Fifteen years of organic farming has taught Piopio dairy farmers Nick and Jo Collins lessons conventional farmers could follow to meet environmental regulations. Sheryl Haitana reports.

Nick and Jo Collins have been organic farming for almost 15 years and believe there are lessons all farmers can apply to help them with incoming environmental regulations.

“The conventional model has been working up until now, but with restrictions going forward I think it’s great to have alternatives and that doesn’t necessarily mean farming under certification.”

It’s a positive move for more farmers to focus on nutrient use and on the health of
their soils, which could also be key in the carbon debate going forward, he says.

“There is research showing a healthy soil sequesters carbon in the soil. It can be
done and as a nation I think there is huge potential to work toward the zero carbon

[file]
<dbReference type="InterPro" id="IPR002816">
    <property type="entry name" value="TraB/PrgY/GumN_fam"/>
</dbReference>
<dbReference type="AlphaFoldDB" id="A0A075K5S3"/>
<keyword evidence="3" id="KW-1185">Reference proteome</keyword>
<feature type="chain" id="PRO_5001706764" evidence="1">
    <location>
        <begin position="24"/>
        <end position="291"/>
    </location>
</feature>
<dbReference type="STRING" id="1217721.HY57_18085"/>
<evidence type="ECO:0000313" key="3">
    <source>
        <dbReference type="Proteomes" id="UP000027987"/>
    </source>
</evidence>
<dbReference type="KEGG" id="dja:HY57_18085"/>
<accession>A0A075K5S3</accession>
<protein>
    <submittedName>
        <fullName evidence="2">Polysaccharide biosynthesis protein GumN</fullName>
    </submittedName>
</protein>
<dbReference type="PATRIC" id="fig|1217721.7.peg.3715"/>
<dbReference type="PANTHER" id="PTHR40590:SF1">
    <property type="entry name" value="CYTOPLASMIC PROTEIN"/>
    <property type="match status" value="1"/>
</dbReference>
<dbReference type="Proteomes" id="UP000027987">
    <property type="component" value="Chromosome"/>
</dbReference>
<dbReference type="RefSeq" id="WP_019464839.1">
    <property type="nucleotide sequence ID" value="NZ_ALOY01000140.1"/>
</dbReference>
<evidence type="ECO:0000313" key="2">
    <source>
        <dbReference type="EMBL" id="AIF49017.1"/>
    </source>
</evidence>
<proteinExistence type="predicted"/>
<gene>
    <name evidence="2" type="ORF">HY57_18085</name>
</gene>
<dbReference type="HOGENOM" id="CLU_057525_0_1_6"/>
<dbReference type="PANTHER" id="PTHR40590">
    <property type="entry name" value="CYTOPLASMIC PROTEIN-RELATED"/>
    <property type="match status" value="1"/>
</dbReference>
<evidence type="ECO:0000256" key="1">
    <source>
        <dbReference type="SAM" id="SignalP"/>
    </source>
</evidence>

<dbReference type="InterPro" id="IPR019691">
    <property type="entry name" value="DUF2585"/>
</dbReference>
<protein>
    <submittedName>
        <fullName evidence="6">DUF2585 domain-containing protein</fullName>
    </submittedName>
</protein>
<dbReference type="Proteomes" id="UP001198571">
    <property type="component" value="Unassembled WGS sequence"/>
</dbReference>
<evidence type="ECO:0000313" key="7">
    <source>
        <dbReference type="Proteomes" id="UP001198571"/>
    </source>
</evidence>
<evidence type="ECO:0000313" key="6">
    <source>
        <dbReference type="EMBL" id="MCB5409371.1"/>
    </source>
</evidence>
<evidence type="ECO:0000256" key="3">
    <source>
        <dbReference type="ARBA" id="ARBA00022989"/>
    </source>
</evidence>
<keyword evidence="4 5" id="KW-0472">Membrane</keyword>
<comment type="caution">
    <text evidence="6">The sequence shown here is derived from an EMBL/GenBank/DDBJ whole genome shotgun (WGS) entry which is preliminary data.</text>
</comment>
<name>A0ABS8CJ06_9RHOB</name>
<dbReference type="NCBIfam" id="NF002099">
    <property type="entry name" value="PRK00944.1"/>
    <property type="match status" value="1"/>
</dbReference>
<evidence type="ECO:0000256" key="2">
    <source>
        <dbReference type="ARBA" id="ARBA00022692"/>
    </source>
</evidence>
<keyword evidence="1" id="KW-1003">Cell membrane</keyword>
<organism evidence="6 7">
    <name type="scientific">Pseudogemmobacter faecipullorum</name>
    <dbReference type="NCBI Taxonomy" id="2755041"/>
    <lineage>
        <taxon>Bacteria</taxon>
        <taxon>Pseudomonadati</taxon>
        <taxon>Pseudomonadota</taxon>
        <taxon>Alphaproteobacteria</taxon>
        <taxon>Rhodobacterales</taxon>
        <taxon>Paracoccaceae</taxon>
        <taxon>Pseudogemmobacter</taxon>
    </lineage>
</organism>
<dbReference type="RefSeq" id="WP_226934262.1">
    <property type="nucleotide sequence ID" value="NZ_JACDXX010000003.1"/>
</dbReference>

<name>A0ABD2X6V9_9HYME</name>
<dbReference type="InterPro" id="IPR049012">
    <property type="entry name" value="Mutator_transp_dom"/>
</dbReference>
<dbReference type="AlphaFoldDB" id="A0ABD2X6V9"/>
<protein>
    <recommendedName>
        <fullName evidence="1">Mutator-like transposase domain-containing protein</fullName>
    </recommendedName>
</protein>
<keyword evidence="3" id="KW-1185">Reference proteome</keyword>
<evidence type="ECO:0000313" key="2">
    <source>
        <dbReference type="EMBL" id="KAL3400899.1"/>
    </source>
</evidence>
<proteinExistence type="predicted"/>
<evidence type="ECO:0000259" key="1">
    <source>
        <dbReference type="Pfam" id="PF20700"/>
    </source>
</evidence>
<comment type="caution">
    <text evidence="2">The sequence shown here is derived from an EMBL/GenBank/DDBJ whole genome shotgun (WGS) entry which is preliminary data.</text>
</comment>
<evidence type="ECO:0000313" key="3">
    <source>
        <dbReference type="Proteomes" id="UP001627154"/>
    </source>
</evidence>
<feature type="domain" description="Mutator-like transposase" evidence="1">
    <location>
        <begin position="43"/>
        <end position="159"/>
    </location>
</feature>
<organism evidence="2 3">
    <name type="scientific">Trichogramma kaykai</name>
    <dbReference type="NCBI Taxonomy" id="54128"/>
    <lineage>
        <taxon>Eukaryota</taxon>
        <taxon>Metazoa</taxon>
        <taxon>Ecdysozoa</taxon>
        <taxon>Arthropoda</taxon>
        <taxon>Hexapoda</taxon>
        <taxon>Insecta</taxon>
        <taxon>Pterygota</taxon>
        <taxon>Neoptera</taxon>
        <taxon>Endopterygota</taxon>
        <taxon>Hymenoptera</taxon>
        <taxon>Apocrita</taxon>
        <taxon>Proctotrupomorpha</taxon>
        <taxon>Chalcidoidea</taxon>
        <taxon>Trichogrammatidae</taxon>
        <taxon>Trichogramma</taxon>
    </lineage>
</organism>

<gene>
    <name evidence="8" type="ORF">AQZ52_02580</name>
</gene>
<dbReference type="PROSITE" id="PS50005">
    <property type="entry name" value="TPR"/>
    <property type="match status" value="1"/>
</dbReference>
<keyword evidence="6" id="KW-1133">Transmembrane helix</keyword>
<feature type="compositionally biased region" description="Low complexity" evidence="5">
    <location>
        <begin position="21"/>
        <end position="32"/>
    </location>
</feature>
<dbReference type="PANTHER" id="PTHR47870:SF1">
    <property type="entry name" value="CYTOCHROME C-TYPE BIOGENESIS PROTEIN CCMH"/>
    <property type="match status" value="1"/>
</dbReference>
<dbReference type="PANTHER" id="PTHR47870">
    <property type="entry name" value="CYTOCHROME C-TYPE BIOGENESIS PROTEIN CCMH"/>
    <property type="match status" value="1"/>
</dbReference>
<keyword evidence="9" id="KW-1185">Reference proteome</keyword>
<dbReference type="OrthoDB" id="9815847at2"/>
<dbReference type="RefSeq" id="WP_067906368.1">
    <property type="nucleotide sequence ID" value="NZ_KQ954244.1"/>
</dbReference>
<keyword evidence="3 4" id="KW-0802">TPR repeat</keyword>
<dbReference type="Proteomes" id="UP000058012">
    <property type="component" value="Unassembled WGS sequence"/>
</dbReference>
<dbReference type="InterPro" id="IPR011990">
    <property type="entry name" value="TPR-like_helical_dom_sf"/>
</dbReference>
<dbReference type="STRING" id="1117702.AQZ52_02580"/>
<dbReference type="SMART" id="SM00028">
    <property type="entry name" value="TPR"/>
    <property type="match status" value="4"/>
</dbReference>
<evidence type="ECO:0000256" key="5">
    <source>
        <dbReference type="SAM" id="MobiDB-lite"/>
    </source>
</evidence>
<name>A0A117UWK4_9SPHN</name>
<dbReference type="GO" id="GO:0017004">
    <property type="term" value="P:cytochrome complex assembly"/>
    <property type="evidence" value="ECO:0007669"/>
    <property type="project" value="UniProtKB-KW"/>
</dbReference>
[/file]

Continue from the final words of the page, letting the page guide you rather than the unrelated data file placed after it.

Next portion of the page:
bill and keep land in production, instead of ending up in pine trees which I believe is
not the long-term solution.

The New Zealand dairy industry is being forced to focus on more than production which means focusing on other opportunities.

‘If the soil is bare you are losing carbon. We have a big focus on building carbon, and you have to have good plant cover to maintain the photosynthesis process. There is a synergy between the plant and soil microbes and getting that carbon cycle going.’

“There has always been a focus on yield, but we need to focus on adding value, looking after our soils, the environment and the perception of how we are viewed as an industry.”

Being organic, they can tick a lot of those boxes at once, he says.

Nick and Jo came to dairy farming out of the shearing industry. Nick, who grew up
on a sheep and beef farm at Kaukapakapa, had a family history of farming in Piopio.
The couple ended up going contract milking and sharemilking in the Waitomo
district and bought their farm 15 years ago. Six months after buying their farm they
started the certification process to farm organically.